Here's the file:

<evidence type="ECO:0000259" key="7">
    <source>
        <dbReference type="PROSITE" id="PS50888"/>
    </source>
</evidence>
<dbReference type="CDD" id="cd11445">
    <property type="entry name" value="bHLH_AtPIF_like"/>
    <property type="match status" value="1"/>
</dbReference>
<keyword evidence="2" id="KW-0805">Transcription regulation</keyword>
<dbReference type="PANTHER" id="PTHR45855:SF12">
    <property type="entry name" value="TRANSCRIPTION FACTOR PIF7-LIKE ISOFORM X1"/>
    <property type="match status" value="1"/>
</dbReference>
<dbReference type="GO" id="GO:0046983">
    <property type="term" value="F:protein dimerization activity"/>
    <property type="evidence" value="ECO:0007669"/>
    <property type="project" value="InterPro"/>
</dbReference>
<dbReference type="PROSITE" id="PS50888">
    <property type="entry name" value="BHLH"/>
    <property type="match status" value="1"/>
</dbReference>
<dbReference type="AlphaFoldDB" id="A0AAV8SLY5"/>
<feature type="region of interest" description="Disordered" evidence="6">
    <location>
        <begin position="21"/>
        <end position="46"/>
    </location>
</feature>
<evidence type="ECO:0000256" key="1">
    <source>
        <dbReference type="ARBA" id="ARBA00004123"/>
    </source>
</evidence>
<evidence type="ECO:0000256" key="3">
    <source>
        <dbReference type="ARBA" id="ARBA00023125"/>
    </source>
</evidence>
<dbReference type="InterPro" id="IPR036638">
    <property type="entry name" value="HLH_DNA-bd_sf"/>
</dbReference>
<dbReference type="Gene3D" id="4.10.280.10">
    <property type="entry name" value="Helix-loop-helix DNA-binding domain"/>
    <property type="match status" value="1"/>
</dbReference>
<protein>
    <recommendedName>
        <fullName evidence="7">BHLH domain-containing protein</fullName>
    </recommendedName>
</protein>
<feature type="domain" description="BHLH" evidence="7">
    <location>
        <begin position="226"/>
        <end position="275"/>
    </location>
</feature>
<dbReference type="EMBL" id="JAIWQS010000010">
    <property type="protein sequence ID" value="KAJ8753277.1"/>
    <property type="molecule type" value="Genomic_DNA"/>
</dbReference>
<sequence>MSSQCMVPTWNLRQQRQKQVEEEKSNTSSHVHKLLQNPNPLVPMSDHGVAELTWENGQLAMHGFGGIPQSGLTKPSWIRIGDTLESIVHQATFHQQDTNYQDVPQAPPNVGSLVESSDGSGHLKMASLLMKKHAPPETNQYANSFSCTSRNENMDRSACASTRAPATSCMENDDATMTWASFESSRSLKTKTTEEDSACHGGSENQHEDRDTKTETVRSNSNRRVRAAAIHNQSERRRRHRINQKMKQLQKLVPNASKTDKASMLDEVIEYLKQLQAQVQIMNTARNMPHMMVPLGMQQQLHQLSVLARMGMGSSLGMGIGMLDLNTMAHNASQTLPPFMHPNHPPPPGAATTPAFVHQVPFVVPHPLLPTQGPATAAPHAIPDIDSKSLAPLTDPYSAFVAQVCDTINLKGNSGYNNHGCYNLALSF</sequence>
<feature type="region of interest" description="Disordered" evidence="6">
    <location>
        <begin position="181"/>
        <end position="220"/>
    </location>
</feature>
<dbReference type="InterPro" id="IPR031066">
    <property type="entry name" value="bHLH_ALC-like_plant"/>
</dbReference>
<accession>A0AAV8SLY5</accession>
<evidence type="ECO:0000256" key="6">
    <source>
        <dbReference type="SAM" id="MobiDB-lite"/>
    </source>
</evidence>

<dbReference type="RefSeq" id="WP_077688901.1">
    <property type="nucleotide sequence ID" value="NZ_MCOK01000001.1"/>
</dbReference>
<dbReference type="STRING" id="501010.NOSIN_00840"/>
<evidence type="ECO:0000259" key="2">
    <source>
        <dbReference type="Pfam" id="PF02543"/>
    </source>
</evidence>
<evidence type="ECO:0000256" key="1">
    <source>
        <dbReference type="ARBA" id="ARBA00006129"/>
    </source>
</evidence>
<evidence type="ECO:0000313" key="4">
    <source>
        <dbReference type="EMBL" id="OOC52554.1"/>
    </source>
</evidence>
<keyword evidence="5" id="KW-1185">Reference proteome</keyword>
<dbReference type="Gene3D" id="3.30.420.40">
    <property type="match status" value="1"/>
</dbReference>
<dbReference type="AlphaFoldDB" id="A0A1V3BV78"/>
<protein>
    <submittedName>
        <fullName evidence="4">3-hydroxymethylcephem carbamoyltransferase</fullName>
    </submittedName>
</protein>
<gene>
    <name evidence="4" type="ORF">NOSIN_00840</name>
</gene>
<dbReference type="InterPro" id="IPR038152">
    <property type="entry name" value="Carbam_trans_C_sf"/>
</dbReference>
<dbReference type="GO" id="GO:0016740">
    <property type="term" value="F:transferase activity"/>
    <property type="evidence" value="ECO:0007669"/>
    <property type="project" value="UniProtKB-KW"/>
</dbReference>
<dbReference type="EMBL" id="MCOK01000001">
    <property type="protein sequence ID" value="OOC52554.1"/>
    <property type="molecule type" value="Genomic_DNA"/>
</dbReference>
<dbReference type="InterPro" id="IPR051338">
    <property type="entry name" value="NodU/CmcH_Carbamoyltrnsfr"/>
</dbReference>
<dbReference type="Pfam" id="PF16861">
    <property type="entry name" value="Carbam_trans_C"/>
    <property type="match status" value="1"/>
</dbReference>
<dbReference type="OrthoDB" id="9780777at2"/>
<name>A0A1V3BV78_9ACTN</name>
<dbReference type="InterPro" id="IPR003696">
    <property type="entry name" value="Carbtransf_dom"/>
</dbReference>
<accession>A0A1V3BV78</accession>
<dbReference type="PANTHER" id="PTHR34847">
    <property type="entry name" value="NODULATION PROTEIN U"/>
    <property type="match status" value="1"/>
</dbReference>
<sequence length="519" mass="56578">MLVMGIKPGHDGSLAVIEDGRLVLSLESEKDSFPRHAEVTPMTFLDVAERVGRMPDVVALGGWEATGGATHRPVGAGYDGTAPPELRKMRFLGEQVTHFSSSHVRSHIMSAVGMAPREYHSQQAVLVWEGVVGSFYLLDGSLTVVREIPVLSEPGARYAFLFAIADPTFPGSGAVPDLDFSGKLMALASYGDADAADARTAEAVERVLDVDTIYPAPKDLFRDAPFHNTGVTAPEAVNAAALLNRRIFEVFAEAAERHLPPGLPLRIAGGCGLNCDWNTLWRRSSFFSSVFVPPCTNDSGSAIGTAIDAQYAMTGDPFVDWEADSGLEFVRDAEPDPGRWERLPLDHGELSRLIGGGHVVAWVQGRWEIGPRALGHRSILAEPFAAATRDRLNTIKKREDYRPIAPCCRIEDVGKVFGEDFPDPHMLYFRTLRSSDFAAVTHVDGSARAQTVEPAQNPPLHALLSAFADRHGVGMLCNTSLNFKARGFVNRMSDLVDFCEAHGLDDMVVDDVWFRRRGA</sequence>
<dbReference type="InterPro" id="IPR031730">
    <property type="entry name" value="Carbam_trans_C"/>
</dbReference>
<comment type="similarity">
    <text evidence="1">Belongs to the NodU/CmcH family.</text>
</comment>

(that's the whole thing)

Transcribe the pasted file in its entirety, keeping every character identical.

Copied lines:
<evidence type="ECO:0000259" key="7">
    <source>
        <dbReference type="PROSITE" id="PS50888"/>
    </source>
</evidence>
<dbReference type="CDD" id="cd11445">
    <property type="entry name" value="bHLH_AtPIF_like"/>
    <property type="match status" value="1"/>
</dbReference>
<keyword evidence="2" id="KW-0805">Transcription regulation</keyword>
<dbReference type="PANTHER" id="PTHR45855:SF12">
    <property type="entry name" value="TRANSCRIPTION FACTOR PIF7-LIKE ISOFORM X1"/>
    <property type="match status" value="1"/>
</dbReference>
<dbReference type="GO" id="GO:0046983">
    <property type="term" value="F:protein dimerization activity"/>
    <property type="evidence" value="ECO:0007669"/>
    <property type="project" value="InterPro"/>
</dbReference>
<dbReference type="PROSITE" id="PS50888">
    <property type="entry name" value="BHLH"/>
    <property type="match status" value="1"/>
</dbReference>
<dbReference type="AlphaFoldDB" id="A0AAV8SLY5"/>
<feature type="region of interest" description="Disordered" evidence="6">
    <location>
        <begin position="21"/>
        <end position="46"/>
    </location>
</feature>
<evidence type="ECO:0000256" key="1">
    <source>
        <dbReference type="ARBA" id="ARBA00004123"/>
    </source>
</evidence>
<evidence type="ECO:0000256" key="3">
    <source>
        <dbReference type="ARBA" id="ARBA00023125"/>
    </source>
</evidence>
<dbReference type="InterPro" id="IPR036638">
    <property type="entry name" value="HLH_DNA-bd_sf"/>
</dbReference>
<dbReference type="Gene3D" id="4.10.280.10">
    <property type="entry name" value="Helix-loop-helix DNA-binding domain"/>
    <property type="match status" value="1"/>
</dbReference>
<protein>
    <recommendedName>
        <fullName evidence="7">BHLH domain-containing protein</fullName>
    </recommendedName>
</protein>
<feature type="domain" description="BHLH" evidence="7">
    <location>
        <begin position="226"/>
        <end position="275"/>
    </location>
</feature>
<dbReference type="EMBL" id="JAIWQS010000010">
    <property type="protein sequence ID" value="KAJ8753277.1"/>
    <property type="molecule type" value="Genomic_DNA"/>
</dbReference>
<sequence>MSSQCMVPTWNLRQQRQKQVEEEKSNTSSHVHKLLQNPNPLVPMSDHGVAELTWENGQLAMHGFGGIPQSGLTKPSWIRIGDTLESIVHQATFHQQDTNYQDVPQAPPNVGSLVESSDGSGHLKMASLLMKKHAPPETNQYANSFSCTSRNENMDRSACASTRAPATSCMENDDATMTWASFESSRSLKTKTTEEDSACHGGSENQHEDRDTKTETVRSNSNRRVRAAAIHNQSERRRRHRINQKMKQLQKLVPNASKTDKASMLDEVIEYLKQLQAQVQIMNTARNMPHMMVPLGMQQQLHQLSVLARMGMGSSLGMGIGMLDLNTMAHNASQTLPPFMHPNHPPPPGAATTPAFVHQVPFVVPHPLLPTQGPATAAPHAIPDIDSKSLAPLTDPYSAFVAQVCDTINLKGNSGYNNHGCYNLALSF</sequence>
<feature type="region of interest" description="Disordered" evidence="6">
    <location>
        <begin position="181"/>
        <end position="220"/>
    </location>
</feature>
<dbReference type="InterPro" id="IPR031066">
    <property type="entry name" value="bHLH_ALC-like_plant"/>
</dbReference>
<accession>A0AAV8SLY5</accession>
<evidence type="ECO:0000256" key="6">
    <source>
        <dbReference type="SAM" id="MobiDB-lite"/>
    </source>
</evidence>

<dbReference type="RefSeq" id="WP_077688901.1">
    <property type="nucleotide sequence ID" value="NZ_MCOK01000001.1"/>
</dbReference>
<dbReference type="STRING" id="501010.NOSIN_00840"/>
<evidence type="ECO:0000259" key="2">
    <source>
        <dbReference type="Pfam" id="PF02543"/>
    </source>
</evidence>
<evidence type="ECO:0000256" key="1">
    <source>
        <dbReference type="ARBA" id="ARBA00006129"/>
    </source>
</evidence>
<evidence type="ECO:0000313" key="4">
    <source>
        <dbReference type="EMBL" id="OOC52554.1"/>
    </source>
</evidence>
<keyword evidence="5" id="KW-1185">Reference proteome</keyword>
<dbReference type="Gene3D" id="3.30.420.40">
    <property type="match status" value="1"/>
</dbReference>
<dbReference type="AlphaFoldDB" id="A0A1V3BV78"/>
<protein>
    <submittedName>
        <fullName evidence="4">3-hydroxymethylcephem carbamoyltransferase</fullName>
    </submittedName>
</protein>
<gene>
    <name evidence="4" type="ORF">NOSIN_00840</name>
</gene>
<dbReference type="InterPro" id="IPR038152">
    <property type="entry name" value="Carbam_trans_C_sf"/>
</dbReference>
<dbReference type="GO" id="GO:0016740">
    <property type="term" value="F:transferase activity"/>
    <property type="evidence" value="ECO:0007669"/>
    <property type="project" value="UniProtKB-KW"/>
</dbReference>
<dbReference type="EMBL" id="MCOK01000001">
    <property type="protein sequence ID" value="OOC52554.1"/>
    <property type="molecule type" value="Genomic_DNA"/>
</dbReference>
<dbReference type="InterPro" id="IPR051338">
    <property type="entry name" value="NodU/CmcH_Carbamoyltrnsfr"/>
</dbReference>
<dbReference type="Pfam" id="PF16861">
    <property type="entry name" value="Carbam_trans_C"/>
    <property type="match status" value="1"/>
</dbReference>
<dbReference type="OrthoDB" id="9780777at2"/>
<name>A0A1V3BV78_9ACTN</name>
<dbReference type="InterPro" id="IPR003696">
    <property type="entry name" value="Carbtransf_dom"/>
</dbReference>
<accession>A0A1V3BV78</accession>
<dbReference type="PANTHER" id="PTHR34847">
    <property type="entry name" value="NODULATION PROTEIN U"/>
    <property type="match status" value="1"/>
</dbReference>
<sequence length="519" mass="56578">MLVMGIKPGHDGSLAVIEDGRLVLSLESEKDSFPRHAEVTPMTFLDVAERVGRMPDVVALGGWEATGGATHRPVGAGYDGTAPPELRKMRFLGEQVTHFSSSHVRSHIMSAVGMAPREYHSQQAVLVWEGVVGSFYLLDGSLTVVREIPVLSEPGARYAFLFAIADPTFPGSGAVPDLDFSGKLMALASYGDADAADARTAEAVERVLDVDTIYPAPKDLFRDAPFHNTGVTAPEAVNAAALLNRRIFEVFAEAAERHLPPGLPLRIAGGCGLNCDWNTLWRRSSFFSSVFVPPCTNDSGSAIGTAIDAQYAMTGDPFVDWEADSGLEFVRDAEPDPGRWERLPLDHGELSRLIGGGHVVAWVQGRWEIGPRALGHRSILAEPFAAATRDRLNTIKKREDYRPIAPCCRIEDVGKVFGEDFPDPHMLYFRTLRSSDFAAVTHVDGSARAQTVEPAQNPPLHALLSAFADRHGVGMLCNTSLNFKARGFVNRMSDLVDFCEAHGLDDMVVDDVWFRRRGA</sequence>
<dbReference type="InterPro" id="IPR031730">
    <property type="entry name" value="Carbam_trans_C"/>
</dbReference>
<comment type="similarity">
    <text evidence="1">Belongs to the NodU/CmcH family.</text>
</comment>